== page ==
Fatter, sicker, sadder. It’s a phrase planning and design expert, Dr. Tony Matthews, doesn’t particularly like, but one which quite accurately captures the way modern, urban environments are impacting our children’s health and wellbeing.
“Just a few decades ago, the air was cleaner, the streets were safer and children were able to enjoy a more free-range lifestyle. They were happier, fitter and healthier”, says Dr. Matthews, ahead of the School Infrastructure Summit.
Nowadays however, Tony highlights how urban consolidation, denser environments and the growing popularity of vertical construction has created ‘urban canyons’ and, in turn, toxic air.
“Urban canyons (caused by long stretches of high rise buildings) reduce airflow and trap toxic emissions from vehicles in the surrounding atmosphere. These pollutants are undetectable by scent, but can be powerful enough to stunt the neurological development of young people, whose brains are still highly plastic”, he adds.
“Combine this with the less active, more indoor lifestyles children are now living (additional byproducts of urban life), and we have a serious public health concern”.
In Australia, this issue is set to worsen. As it stands, almost 9 out of 10 citizens live in an urban area with more than half of the national population residing in just three major cities – Sydney, Melbourne and Brisbane.
To accommodate an 11.8 million population increase and steep rise in urbanization over the next thirty years, city and school planners are increasingly opting to build upwards rather than outwards, creating yet denser and more polluted urban environments.
“The vertical school agenda is really making headway; however, the research agenda isn’t”, says Tony. “While I agree vertical schools are a tempting way of managing urban sprawl, I feel we need to be having more conversations about the impact these new school design standards might have on the health and wellbeing of young people”.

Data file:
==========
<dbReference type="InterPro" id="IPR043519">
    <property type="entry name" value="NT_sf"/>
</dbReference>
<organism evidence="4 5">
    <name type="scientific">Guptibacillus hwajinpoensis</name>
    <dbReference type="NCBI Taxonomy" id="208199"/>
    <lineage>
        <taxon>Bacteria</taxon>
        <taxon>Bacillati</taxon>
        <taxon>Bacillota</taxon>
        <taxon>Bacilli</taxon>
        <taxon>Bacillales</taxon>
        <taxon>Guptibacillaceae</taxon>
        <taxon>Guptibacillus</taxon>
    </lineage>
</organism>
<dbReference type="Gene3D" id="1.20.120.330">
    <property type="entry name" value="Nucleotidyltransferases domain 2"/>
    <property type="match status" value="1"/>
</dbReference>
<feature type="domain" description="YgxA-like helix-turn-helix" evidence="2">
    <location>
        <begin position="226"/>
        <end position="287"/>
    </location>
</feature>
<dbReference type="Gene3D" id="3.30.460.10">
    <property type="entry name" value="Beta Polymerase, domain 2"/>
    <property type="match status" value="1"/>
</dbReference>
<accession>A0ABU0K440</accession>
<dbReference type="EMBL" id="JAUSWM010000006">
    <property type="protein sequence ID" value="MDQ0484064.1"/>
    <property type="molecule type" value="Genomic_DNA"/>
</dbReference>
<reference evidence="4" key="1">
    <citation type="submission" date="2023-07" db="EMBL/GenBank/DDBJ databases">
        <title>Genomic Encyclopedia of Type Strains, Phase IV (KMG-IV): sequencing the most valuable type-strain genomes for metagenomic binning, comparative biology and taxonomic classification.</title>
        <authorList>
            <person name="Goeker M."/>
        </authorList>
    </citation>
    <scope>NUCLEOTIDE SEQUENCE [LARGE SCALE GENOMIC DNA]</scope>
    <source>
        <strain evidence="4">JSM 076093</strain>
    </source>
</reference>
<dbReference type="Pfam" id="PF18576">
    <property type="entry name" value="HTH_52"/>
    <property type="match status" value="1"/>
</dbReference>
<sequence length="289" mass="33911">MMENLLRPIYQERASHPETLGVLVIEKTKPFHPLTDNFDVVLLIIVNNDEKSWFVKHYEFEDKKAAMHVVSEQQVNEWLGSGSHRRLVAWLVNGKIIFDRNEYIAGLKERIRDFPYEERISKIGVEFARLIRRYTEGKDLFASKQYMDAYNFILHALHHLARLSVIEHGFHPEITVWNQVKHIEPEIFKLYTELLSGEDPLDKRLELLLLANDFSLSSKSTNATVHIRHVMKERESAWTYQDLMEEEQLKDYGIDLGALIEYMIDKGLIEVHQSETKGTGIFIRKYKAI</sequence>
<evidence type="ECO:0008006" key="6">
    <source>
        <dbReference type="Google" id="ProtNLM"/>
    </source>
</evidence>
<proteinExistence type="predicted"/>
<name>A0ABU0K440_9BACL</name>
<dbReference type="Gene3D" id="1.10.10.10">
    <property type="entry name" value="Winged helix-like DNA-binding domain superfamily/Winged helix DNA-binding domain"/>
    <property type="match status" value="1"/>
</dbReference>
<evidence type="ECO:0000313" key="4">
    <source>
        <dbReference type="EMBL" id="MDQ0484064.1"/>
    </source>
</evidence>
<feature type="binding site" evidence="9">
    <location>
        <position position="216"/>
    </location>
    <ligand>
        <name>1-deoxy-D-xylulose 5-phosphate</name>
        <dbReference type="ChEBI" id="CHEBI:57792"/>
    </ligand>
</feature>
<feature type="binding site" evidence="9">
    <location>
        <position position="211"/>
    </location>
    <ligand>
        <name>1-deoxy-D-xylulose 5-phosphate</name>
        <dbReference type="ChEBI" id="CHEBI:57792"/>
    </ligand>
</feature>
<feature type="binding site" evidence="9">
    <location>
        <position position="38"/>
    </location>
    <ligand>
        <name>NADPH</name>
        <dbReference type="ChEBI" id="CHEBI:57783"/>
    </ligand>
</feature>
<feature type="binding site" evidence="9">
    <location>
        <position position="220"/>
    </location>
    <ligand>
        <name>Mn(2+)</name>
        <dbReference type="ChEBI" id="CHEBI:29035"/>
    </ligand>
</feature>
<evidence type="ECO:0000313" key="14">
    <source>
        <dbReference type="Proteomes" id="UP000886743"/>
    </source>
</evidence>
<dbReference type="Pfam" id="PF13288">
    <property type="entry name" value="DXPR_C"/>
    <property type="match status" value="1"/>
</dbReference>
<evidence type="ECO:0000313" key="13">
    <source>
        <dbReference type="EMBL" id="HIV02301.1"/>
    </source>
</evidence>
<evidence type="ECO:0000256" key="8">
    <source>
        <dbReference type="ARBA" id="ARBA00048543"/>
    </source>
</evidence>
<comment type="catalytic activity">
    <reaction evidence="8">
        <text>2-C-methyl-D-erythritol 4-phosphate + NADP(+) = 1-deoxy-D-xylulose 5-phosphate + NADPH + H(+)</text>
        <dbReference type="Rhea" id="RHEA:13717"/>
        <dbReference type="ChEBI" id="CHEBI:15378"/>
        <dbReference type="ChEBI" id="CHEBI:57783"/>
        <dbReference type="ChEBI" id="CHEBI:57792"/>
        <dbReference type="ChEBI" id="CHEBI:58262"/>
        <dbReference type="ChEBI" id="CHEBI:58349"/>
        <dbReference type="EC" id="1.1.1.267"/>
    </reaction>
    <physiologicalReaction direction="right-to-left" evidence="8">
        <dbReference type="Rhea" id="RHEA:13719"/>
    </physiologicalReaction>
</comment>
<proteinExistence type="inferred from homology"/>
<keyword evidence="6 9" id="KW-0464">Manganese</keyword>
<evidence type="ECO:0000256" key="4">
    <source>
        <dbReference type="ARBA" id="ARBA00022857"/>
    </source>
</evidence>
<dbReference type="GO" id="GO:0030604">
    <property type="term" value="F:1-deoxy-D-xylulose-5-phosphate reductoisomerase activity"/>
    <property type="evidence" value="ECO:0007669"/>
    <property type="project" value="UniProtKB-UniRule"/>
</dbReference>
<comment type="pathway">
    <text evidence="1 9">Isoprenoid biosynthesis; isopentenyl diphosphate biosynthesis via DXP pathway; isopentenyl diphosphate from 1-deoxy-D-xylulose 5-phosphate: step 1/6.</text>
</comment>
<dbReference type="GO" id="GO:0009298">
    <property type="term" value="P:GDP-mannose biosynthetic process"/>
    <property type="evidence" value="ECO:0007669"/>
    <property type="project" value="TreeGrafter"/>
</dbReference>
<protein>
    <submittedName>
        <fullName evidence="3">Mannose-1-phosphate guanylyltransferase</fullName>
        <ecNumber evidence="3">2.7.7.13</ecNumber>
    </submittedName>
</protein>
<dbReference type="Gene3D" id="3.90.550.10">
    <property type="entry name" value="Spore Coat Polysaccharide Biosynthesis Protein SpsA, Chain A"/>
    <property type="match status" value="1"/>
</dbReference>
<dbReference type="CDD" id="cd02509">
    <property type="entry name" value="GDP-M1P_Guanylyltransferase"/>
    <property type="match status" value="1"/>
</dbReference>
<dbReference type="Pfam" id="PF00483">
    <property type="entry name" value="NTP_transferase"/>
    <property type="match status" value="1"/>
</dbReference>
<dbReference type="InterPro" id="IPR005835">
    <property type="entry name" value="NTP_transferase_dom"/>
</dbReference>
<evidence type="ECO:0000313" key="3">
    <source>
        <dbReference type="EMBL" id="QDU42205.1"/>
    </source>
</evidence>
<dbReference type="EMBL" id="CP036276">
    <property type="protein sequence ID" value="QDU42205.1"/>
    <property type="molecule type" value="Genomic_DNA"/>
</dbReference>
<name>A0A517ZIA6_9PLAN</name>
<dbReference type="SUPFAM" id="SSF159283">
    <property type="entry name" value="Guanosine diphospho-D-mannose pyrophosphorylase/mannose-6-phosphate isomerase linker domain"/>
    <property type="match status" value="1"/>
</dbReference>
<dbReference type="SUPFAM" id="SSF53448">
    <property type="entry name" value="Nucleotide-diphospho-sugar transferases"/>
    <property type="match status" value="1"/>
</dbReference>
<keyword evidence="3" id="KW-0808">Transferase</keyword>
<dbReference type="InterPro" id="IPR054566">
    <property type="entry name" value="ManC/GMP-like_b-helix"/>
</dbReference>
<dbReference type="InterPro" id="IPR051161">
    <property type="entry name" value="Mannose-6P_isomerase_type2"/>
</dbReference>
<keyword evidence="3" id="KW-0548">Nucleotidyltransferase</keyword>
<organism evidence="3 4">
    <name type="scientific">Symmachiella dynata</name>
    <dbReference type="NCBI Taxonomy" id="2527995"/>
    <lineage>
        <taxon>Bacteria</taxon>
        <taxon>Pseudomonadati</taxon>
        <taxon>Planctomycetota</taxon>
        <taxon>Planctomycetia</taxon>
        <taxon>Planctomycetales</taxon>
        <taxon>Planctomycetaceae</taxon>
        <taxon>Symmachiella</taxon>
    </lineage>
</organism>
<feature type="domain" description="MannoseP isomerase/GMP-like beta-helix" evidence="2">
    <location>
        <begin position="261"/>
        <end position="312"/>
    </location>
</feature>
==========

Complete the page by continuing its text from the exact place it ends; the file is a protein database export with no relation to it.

“We owe it to our children to give them the same basic privileges that we ourselves enjoyed when growing up. Looking back in ten years-time and saying ‘oh dear, perhaps we should have thought of that when we were designing vertical schools’ isn’t, in my opinion, the right way to address such a potentially significant public health issue”.
Dr. Matthews became interested in the link between urban design and health outcomes early in his career, during which he worked with CSIRO on a high-profile project. His growing knowledge of urban environments later earned him a regular radio segment on the ABC – the award-winning Urban Squeeze.
“The links between urban design and health resonate with a lot of people. We know that children need outdoor recreation in (real) natural environments for their development, health and wellbeing, yet sadly modern life is steering us away from this vital remedy”.
“Placing astro-turf on the roof of a high rise school and calling it a ‘play area’ isn’t going to solve the problem. Children need to be playing and exercising in and amongst nature, breathing in fresh, clean air if they are to have the best potential for normal cognitive development”.
Dr. Tony Matthews will address school leaders and planners at the School Infrastructure Summit, opening up discussion and offering his expert recommendations on how as a nation we can effectively manage this growing problem, particularly in relation to the vertical schools agenda.